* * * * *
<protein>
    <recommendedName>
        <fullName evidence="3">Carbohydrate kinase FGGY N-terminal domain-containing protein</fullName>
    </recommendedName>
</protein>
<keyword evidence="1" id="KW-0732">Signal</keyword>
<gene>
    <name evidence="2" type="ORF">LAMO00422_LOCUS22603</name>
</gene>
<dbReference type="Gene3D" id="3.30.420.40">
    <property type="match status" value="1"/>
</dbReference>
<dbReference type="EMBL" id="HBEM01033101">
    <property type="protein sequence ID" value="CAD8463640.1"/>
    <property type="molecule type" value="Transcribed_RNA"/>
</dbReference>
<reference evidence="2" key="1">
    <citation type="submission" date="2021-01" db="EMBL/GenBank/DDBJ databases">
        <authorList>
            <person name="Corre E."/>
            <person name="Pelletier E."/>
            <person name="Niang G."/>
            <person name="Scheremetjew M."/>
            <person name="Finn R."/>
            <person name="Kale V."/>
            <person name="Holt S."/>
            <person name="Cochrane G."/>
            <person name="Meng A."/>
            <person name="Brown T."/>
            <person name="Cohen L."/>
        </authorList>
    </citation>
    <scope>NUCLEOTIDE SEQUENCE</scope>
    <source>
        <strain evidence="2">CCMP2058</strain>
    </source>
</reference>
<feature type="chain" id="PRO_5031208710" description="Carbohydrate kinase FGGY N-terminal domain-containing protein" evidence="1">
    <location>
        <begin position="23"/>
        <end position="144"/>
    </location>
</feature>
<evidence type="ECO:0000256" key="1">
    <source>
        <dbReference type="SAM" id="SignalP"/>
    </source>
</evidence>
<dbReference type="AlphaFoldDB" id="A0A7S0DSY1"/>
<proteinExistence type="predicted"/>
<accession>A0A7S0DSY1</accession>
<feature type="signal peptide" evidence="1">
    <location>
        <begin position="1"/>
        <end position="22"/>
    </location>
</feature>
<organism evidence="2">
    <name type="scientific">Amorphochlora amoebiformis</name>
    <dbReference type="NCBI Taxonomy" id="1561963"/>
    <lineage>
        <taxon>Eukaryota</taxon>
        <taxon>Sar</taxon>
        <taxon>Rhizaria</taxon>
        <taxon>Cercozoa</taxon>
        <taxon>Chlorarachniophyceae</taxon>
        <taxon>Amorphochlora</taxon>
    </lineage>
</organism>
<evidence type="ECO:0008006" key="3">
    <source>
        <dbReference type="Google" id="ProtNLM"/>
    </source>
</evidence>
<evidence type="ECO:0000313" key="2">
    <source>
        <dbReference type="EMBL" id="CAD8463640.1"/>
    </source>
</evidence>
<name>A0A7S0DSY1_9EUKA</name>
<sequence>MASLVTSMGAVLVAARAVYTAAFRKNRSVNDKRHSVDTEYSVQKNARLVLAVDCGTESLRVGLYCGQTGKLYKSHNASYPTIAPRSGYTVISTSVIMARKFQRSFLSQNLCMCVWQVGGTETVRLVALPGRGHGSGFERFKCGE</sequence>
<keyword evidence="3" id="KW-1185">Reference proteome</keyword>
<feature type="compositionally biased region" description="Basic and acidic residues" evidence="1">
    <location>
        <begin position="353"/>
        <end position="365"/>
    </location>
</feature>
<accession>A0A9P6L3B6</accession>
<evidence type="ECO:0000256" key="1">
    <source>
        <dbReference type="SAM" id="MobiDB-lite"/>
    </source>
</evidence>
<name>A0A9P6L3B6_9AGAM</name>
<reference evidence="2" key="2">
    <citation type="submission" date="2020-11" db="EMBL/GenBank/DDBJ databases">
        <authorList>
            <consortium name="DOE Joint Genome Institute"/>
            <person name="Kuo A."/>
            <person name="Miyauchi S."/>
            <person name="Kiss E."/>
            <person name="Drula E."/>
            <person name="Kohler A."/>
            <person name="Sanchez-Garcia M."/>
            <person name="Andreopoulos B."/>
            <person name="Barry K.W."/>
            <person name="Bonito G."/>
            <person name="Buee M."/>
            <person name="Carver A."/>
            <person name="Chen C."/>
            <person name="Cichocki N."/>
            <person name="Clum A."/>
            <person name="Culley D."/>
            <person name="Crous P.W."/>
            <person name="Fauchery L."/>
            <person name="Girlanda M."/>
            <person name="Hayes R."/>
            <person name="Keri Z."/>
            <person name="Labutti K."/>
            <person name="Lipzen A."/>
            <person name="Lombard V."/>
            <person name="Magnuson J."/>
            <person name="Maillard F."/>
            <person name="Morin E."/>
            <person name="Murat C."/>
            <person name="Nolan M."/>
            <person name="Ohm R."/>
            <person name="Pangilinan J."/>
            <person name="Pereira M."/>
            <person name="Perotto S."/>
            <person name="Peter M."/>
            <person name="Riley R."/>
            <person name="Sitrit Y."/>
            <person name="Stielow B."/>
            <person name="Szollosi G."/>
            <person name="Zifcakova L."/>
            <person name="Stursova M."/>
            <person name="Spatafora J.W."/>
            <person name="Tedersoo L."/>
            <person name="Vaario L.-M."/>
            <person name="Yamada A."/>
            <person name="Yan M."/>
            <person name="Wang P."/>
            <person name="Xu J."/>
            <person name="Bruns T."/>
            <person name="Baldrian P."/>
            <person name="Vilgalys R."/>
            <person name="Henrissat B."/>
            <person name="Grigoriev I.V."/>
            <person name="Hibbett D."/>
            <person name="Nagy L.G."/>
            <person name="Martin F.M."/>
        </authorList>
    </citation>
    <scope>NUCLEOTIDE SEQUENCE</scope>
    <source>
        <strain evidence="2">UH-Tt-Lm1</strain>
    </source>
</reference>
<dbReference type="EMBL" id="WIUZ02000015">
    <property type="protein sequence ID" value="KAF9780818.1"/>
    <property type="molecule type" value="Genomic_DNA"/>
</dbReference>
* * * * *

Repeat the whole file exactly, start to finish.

<protein>
    <recommendedName>
        <fullName evidence="3">Carbohydrate kinase FGGY N-terminal domain-containing protein</fullName>
    </recommendedName>
</protein>
<keyword evidence="1" id="KW-0732">Signal</keyword>
<gene>
    <name evidence="2" type="ORF">LAMO00422_LOCUS22603</name>
</gene>
<dbReference type="Gene3D" id="3.30.420.40">
    <property type="match status" value="1"/>
</dbReference>
<dbReference type="EMBL" id="HBEM01033101">
    <property type="protein sequence ID" value="CAD8463640.1"/>
    <property type="molecule type" value="Transcribed_RNA"/>
</dbReference>
<reference evidence="2" key="1">
    <citation type="submission" date="2021-01" db="EMBL/GenBank/DDBJ databases">
        <authorList>
            <person name="Corre E."/>
            <person name="Pelletier E."/>
            <person name="Niang G."/>
            <person name="Scheremetjew M."/>
            <person name="Finn R."/>
            <person name="Kale V."/>
            <person name="Holt S."/>
            <person name="Cochrane G."/>
            <person name="Meng A."/>
            <person name="Brown T."/>
            <person name="Cohen L."/>
        </authorList>
    </citation>
    <scope>NUCLEOTIDE SEQUENCE</scope>
    <source>
        <strain evidence="2">CCMP2058</strain>
    </source>
</reference>
<feature type="chain" id="PRO_5031208710" description="Carbohydrate kinase FGGY N-terminal domain-containing protein" evidence="1">
    <location>
        <begin position="23"/>
        <end position="144"/>
    </location>
</feature>
<evidence type="ECO:0000256" key="1">
    <source>
        <dbReference type="SAM" id="SignalP"/>
    </source>
</evidence>
<dbReference type="AlphaFoldDB" id="A0A7S0DSY1"/>
<proteinExistence type="predicted"/>
<accession>A0A7S0DSY1</accession>
<feature type="signal peptide" evidence="1">
    <location>
        <begin position="1"/>
        <end position="22"/>
    </location>
</feature>
<organism evidence="2">
    <name type="scientific">Amorphochlora amoebiformis</name>
    <dbReference type="NCBI Taxonomy" id="1561963"/>
    <lineage>
        <taxon>Eukaryota</taxon>
        <taxon>Sar</taxon>
        <taxon>Rhizaria</taxon>
        <taxon>Cercozoa</taxon>
        <taxon>Chlorarachniophyceae</taxon>
        <taxon>Amorphochlora</taxon>
    </lineage>
</organism>
<evidence type="ECO:0008006" key="3">
    <source>
        <dbReference type="Google" id="ProtNLM"/>
    </source>
</evidence>
<evidence type="ECO:0000313" key="2">
    <source>
        <dbReference type="EMBL" id="CAD8463640.1"/>
    </source>
</evidence>
<name>A0A7S0DSY1_9EUKA</name>
<sequence>MASLVTSMGAVLVAARAVYTAAFRKNRSVNDKRHSVDTEYSVQKNARLVLAVDCGTESLRVGLYCGQTGKLYKSHNASYPTIAPRSGYTVISTSVIMARKFQRSFLSQNLCMCVWQVGGTETVRLVALPGRGHGSGFERFKCGE</sequence>
<keyword evidence="3" id="KW-1185">Reference proteome</keyword>
<feature type="compositionally biased region" description="Basic and acidic residues" evidence="1">
    <location>
        <begin position="353"/>
        <end position="365"/>
    </location>
</feature>
<accession>A0A9P6L3B6</accession>
<evidence type="ECO:0000256" key="1">
    <source>
        <dbReference type="SAM" id="MobiDB-lite"/>
    </source>
</evidence>
<name>A0A9P6L3B6_9AGAM</name>
<reference evidence="2" key="2">
    <citation type="submission" date="2020-11" db="EMBL/GenBank/DDBJ databases">
        <authorList>
            <consortium name="DOE Joint Genome Institute"/>
            <person name="Kuo A."/>
            <person name="Miyauchi S."/>
            <person name="Kiss E."/>
            <person name="Drula E."/>
            <person name="Kohler A."/>
            <person name="Sanchez-Garcia M."/>
            <person name="Andreopoulos B."/>
            <person name="Barry K.W."/>
            <person name="Bonito G."/>
            <person name="Buee M."/>
            <person name="Carver A."/>
            <person name="Chen C."/>
            <person name="Cichocki N."/>
            <person name="Clum A."/>
            <person name="Culley D."/>
            <person name="Crous P.W."/>
            <person name="Fauchery L."/>
            <person name="Girlanda M."/>
            <person name="Hayes R."/>
            <person name="Keri Z."/>
            <person name="Labutti K."/>
            <person name="Lipzen A."/>
            <person name="Lombard V."/>
            <person name="Magnuson J."/>
            <person name="Maillard F."/>
            <person name="Morin E."/>
            <person name="Murat C."/>
            <person name="Nolan M."/>
            <person name="Ohm R."/>
            <person name="Pangilinan J."/>
            <person name="Pereira M."/>
            <person name="Perotto S."/>
            <person name="Peter M."/>
            <person name="Riley R."/>
            <person name="Sitrit Y."/>
            <person name="Stielow B."/>
            <person name="Szollosi G."/>
            <person name="Zifcakova L."/>
            <person name="Stursova M."/>
            <person name="Spatafora J.W."/>
            <person name="Tedersoo L."/>
            <person name="Vaario L.-M."/>
            <person name="Yamada A."/>
            <person name="Yan M."/>
            <person name="Wang P."/>
            <person name="Xu J."/>
            <person name="Bruns T."/>
            <person name="Baldrian P."/>
            <person name="Vilgalys R."/>
            <person name="Henrissat B."/>
            <person name="Grigoriev I.V."/>
            <person name="Hibbett D."/>
            <person name="Nagy L.G."/>
            <person name="Martin F.M."/>
        </authorList>
    </citation>
    <scope>NUCLEOTIDE SEQUENCE</scope>
    <source>
        <strain evidence="2">UH-Tt-Lm1</strain>
    </source>
</reference>
<dbReference type="EMBL" id="WIUZ02000015">
    <property type="protein sequence ID" value="KAF9780818.1"/>
    <property type="molecule type" value="Genomic_DNA"/>
</dbReference>